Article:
Israel To Reopen Temple Mount With Additional Security Measures


TEL AVIV – Israel will gradually reopen the Temple Mount complex to Muslim worshipers on Sunday while adding additional security precautions after the site was closed following the murder of two Israeli police officers by three Arab-Israelis on Friday morning.

Prime Minister Benjamin Netanyahu made the decision Saturday evening after a conversation with the heads of the police, the Shin Bet and Internal Security Minister Gilad Erdan.

“I held a discussion with the top security leadership, and I instructed that metal detectors be placed at the entrance gates to the Temple Mount. We will also install security cameras outside the Temple Mount, in a way that gives us almost complete control over what goes on there,” Netanyahu said in a statement on Saturday night.

News of the closure drew an immediate backlash from all over the Arab world, as well as sparking riots in Jordan led by the Jordanian Waqf trust that oversees the compound and the Al-Aqsa Mosque there. Jerusalem’s chief mufti, Mohammad Hussein, warned Israel against “any harm to Al-Aqsa.”

On Saturday night, three Waqf officials were under arrest on suspicion of assisting or encouraging the gunmen who shot Druze police officers Haiel Sitawe, 30 and Kamil Shnaan, 22, Channel 2 reported. According to the report, the three gunmen received assistance in stashing their weapons within the compound days before the shooting.

Israeli police forces scoured the compound for weapons over Friday and Saturday.

Israel has in the past proposed installing cameras around the compound, a move that Jordan has opposed. However, according to Ami Meitav, the former Shin Bet security coordinator for the Old City of Jerusalem and the Temple Mount, this time it was Jordan that asked for cameras to be installed. In a call with journalists, Meitav said that Israel had refrained from installing the cameras out of “respect for the Muslims who come and pray.” Meitav added that installing metal detectors is not an ideal solution since the Friday worshipers reach into the thousands.

“It’s not simple at all. You cannot check more than 2,000 people that come to pray on Friday,” he said, adding that while security forces may not check each individual, just the fact that security is significantly beefed up will deter people from coming to the compound with weapons.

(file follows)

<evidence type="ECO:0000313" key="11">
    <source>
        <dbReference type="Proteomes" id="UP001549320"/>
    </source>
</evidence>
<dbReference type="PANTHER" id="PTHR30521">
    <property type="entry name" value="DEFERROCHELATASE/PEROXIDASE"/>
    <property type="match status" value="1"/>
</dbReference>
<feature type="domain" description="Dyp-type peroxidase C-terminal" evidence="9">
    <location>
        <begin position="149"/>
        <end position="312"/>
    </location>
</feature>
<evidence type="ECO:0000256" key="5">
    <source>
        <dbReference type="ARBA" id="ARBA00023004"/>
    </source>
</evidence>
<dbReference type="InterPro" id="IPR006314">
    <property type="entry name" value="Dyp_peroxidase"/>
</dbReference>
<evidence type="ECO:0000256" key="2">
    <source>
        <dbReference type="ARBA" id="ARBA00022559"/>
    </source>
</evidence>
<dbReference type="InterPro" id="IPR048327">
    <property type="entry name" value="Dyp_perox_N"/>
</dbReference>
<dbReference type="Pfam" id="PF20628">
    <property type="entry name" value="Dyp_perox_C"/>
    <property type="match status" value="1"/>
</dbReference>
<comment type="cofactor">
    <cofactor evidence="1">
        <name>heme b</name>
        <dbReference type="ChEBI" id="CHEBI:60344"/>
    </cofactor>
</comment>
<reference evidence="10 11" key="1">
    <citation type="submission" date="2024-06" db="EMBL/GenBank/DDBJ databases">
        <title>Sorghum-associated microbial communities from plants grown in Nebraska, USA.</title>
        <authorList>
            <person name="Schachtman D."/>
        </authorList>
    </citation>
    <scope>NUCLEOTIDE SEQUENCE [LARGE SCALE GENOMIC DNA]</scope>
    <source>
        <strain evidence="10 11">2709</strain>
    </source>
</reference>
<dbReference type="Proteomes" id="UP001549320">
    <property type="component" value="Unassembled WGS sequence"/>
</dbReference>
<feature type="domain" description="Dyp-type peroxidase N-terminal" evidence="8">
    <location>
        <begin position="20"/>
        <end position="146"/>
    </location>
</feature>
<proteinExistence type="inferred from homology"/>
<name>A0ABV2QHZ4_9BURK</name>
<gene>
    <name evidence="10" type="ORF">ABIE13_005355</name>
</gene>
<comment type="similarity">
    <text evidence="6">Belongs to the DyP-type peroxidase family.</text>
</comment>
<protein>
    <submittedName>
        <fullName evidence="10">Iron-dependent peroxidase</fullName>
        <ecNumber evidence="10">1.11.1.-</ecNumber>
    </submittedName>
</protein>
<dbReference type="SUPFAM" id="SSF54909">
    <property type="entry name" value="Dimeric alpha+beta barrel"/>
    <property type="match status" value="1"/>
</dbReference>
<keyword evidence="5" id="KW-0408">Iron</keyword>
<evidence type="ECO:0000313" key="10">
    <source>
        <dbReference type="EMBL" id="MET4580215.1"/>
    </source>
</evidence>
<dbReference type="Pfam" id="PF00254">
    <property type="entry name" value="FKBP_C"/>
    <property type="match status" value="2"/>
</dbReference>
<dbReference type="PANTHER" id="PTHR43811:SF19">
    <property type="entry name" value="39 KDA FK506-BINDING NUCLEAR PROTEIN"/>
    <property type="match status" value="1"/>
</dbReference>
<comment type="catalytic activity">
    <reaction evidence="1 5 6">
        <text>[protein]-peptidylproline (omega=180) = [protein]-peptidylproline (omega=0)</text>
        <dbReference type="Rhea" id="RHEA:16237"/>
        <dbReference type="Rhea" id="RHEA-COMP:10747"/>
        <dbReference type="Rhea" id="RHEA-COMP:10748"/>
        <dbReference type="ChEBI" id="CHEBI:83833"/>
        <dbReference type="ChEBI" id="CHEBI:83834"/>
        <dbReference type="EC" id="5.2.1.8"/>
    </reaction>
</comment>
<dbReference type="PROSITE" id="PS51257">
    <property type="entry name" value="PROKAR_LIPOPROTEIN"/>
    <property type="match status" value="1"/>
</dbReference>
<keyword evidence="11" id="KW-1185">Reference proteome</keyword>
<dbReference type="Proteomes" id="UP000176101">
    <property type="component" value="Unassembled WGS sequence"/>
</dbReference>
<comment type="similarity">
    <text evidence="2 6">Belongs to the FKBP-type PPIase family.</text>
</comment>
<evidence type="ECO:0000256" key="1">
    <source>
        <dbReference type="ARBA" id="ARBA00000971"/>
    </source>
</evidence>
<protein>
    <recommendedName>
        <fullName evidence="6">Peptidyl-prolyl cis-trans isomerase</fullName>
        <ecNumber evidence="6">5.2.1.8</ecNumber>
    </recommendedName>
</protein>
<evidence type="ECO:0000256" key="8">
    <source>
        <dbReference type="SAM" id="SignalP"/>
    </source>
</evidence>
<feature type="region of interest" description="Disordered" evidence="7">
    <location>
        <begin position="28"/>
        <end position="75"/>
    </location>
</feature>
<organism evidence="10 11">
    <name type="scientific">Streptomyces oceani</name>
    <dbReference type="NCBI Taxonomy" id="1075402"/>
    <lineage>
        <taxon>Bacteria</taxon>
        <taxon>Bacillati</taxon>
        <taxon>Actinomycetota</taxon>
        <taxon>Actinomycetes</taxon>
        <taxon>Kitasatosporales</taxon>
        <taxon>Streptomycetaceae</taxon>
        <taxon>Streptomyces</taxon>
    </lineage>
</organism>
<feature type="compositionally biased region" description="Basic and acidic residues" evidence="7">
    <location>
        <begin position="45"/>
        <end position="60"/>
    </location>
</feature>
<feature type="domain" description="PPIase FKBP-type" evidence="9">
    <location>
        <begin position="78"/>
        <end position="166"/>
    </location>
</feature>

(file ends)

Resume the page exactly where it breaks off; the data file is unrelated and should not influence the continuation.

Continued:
Public Security Minister Gilad Erdan also said that metal detectors would present several challenges.

“On Fridays and during Ramadan tens of thousands of people, and sometimes over 100,000, enter in just a few hours,” Erdan said Sunday morning. “There is a concern that [metal detectors] will create long lines, and that those operating the detectors will become targets for terror attacks. There is also an issue with checking women entering the Mount. This is a project that presents many dilemmas both at the political level and at the operational one.”

Israeli security officials searched religious and administrative buildings on the Mount over the weekend and briefly detained several employees at the scene during the attack. All the searches were carried out with cooperation from members of the Waqf, said Jerusalem’s police chief Yoram Halevi.

Netanyahu also intends to bar visits to the contested site by Jewish and Arab MKs for the foreseeable future, Channel 2 reported on Saturday. A current ban on such visits had been scheduled to expire later this month.

Ayman Odeh, the leader of Israel’s largest Arab party, the Joint List, warned that the Temple Mount closure could trigger a third intifada. While he condemned the use of guns on the Mount, he said that “the occupation is the root of all evil.”

Palestinian Authority President Mahmoud Abbas also condemned the shootings but warned of violent ramifications if the Temple Mount were to remain closed. His ruling Fatah faction called the closure “deplorable” and urged Muslims to go to the Mount. Netanyahu called on Abbas to stop the mass call to prayer and to prevent any further escalation.

All three of Friday’s gunmen came from the Israeli-Arab town of Umm al-Fahm and did not belong to any terror group. Hamas praised the attack and called for more after Israel closed the Temple Mount.



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July 16th, 2017 by